September 10, 2007

Ethiopia to ring in "new Millenium"

Ethiopia ready to ring in new Millennium

Mon Sep 10, 2007 3:02PM BST

By Katie Nguy

ADDIS ABABA (Reuters) - Belaynesh Ketama plans to mark Ethiopia's entry into the new Millennium -- more than seven years after the rest of the world -- with an early night.

With a day to go before Ethiopia rings in the 21st century, using an ancient Coptic calendar, the authorities are busy cleaning the streets, hanging flags and planting flowers to welcome what they hope will be a new era.

Faced with a crackdown on rebels in the remote Ogaden region, entanglement in Somalia's war, a border row with Eritrea and fractious ties with the opposition, the government says the celebrations should focus on peace and democracy.

"Our country's transition to the Third Millennium is not only that of crossing another 1,000 years, but also a period of fundamental changes for the better," Prime Minister Meles Zenawi said in a statement published by local newspapers.

But some Ethiopians are skeptical.

Belaynesh, a retired teacher, said: "It's nothing but a chance for the government to get some dollars and euros for themselves. But nothing will change. We will stay a poor country with little hope for real freedom.

"It means nothing to me."

Organizers are seizing on the Millennium as a chance to showcase Ethiopia's proud reputation as the cradle of humanity and the only African country to resist colonialism.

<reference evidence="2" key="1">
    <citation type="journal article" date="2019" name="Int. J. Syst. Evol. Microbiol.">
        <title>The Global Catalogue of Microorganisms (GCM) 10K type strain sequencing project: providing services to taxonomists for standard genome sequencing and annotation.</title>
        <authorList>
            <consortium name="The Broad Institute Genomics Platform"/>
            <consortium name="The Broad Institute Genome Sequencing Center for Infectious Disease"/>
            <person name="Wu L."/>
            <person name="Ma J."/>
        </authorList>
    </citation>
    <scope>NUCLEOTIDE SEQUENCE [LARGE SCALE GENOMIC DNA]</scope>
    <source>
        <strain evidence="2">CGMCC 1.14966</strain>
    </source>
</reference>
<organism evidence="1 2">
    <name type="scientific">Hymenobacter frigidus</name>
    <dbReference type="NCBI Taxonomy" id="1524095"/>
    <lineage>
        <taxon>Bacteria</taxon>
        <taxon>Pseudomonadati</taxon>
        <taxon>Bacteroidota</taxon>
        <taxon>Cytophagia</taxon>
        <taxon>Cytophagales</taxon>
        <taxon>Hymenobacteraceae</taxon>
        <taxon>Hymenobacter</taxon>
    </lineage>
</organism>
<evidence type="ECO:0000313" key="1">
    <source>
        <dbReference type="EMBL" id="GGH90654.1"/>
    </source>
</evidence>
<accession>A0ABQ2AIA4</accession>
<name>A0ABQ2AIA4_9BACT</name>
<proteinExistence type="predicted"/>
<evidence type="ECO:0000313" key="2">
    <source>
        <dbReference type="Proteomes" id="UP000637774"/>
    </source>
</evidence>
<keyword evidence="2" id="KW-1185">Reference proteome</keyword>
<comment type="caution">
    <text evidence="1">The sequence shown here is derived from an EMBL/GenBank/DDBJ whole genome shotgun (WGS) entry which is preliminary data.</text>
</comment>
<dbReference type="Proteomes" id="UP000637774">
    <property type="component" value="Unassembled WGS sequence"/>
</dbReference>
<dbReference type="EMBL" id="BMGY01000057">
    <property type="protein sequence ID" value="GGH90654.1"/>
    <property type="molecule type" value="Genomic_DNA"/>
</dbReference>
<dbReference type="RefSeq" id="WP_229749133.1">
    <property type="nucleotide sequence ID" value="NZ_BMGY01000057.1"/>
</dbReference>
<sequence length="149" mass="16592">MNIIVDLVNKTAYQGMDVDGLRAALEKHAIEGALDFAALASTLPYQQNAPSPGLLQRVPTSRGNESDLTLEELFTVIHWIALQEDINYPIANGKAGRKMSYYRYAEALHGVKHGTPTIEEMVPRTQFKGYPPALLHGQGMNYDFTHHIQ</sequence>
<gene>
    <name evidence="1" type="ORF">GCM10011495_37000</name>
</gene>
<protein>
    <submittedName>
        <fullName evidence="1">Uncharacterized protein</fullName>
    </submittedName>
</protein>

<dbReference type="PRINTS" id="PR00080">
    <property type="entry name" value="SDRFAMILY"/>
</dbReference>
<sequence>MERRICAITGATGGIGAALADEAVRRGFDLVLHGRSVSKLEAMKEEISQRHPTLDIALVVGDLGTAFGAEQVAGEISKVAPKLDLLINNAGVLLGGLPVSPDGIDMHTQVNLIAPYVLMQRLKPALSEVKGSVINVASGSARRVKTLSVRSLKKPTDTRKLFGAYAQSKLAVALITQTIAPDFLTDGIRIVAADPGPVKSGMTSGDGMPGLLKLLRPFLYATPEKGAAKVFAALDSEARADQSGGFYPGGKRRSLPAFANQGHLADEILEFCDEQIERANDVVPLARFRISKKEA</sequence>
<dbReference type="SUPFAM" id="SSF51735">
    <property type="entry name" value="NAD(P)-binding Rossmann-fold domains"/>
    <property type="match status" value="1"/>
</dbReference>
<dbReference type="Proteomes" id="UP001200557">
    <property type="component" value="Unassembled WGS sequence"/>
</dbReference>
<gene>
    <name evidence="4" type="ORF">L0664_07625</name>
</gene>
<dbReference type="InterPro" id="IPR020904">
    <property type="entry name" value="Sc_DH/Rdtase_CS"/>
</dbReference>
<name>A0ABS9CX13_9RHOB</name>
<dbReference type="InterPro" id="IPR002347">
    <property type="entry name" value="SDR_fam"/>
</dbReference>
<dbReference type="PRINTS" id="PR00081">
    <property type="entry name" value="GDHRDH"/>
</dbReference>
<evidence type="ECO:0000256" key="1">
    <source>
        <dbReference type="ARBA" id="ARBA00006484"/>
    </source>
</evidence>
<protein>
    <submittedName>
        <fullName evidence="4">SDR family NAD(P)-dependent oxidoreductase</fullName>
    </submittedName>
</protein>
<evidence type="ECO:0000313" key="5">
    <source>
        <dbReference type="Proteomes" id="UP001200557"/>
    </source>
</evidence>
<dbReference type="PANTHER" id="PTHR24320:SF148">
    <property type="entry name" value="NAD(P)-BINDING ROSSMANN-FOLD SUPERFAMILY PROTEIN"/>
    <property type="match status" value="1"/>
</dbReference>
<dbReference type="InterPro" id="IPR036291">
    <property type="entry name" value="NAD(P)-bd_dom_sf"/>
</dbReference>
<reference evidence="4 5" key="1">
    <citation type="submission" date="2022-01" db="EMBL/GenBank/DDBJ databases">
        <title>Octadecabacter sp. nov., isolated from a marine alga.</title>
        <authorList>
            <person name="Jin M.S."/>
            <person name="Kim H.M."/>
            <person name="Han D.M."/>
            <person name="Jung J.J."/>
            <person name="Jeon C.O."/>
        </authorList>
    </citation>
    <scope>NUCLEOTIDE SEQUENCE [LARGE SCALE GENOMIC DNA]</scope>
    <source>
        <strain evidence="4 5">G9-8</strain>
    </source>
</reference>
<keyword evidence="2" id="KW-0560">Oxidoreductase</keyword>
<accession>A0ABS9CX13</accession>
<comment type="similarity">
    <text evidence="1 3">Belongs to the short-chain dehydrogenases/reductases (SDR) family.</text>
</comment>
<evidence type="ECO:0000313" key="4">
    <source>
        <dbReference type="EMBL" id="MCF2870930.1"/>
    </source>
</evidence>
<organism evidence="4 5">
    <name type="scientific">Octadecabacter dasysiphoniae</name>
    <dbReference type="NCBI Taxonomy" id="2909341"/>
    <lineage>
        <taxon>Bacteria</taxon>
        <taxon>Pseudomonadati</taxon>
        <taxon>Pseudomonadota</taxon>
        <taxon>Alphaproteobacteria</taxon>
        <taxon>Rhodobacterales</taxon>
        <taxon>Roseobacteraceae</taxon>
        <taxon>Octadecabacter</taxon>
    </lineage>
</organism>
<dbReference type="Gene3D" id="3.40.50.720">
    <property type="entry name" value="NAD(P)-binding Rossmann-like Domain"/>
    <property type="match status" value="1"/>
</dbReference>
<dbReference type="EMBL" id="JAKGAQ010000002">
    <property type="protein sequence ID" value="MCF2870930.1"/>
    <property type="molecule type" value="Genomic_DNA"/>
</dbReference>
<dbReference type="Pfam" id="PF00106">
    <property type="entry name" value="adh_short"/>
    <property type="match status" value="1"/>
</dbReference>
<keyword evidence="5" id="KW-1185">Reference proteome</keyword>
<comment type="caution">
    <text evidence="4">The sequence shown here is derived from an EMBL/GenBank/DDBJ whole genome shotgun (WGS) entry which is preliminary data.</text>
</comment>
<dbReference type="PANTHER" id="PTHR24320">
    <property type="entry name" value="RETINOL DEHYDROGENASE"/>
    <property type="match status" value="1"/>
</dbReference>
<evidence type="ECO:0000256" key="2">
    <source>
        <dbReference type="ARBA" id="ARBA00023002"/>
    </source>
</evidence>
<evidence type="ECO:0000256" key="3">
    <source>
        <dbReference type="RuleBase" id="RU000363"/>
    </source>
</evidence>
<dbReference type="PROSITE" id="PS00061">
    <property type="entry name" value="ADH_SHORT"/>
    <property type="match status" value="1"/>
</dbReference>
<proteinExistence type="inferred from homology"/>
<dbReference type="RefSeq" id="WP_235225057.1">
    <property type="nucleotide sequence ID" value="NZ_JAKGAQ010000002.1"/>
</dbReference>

Critics, however, have dubbed it "Menem Yellum" ("there is nothing" in Amharic) after some events, including the Great Ethiopia Run, were cancelled or postponed at the last minute because of security concerns.

Despite projections that up to 300,000 visitors would flock to Ethiopia to take part in a huge New Year's Eve concert, less than a tenth of that number have traveled to the Horn of Africa country in the past two months, officials say.

U.S. hip hop group Black Eyed Peas is expected to headline the concert in a new $10-million temporary exhibition hall built by Saudi-Ethiopian tycoon Mohammed Al Amoudi, one of the world's richest men.

But the price of the tickets -- $170 each or the equivalent of about two months' salary -- has outraged many who say it would be better spent lifting the country from its ranking of 170 out of 177 on the U.N. Human Development Index.

In Addis Ababa, a campaign by baton-wielding security forces to rid the highland city of some 60,000 beggars has further dampened the party mood although a government-backed charity has promised to help with food, shelter and medicine.

In a gesture of goodwill, the government freed some 10,000 prisoners across the country on Monday -- mainly women, elderly inmates and those who had served a third of their sentences.

Despite the setbacks, some Ethiopians are refusing to let the excitement fizzle out.

"I want the world to see that we are now one. And I want them to see our culture. They've already seen hungry, skinny Ethiopians, now they will see beautiful Ethiopians having a good time and hoping for a better future," said Senait Arefaine, a 27-year-old U.N. information officer.

(Additional reporting by Tsegaye Tadesse and Barry Malone)

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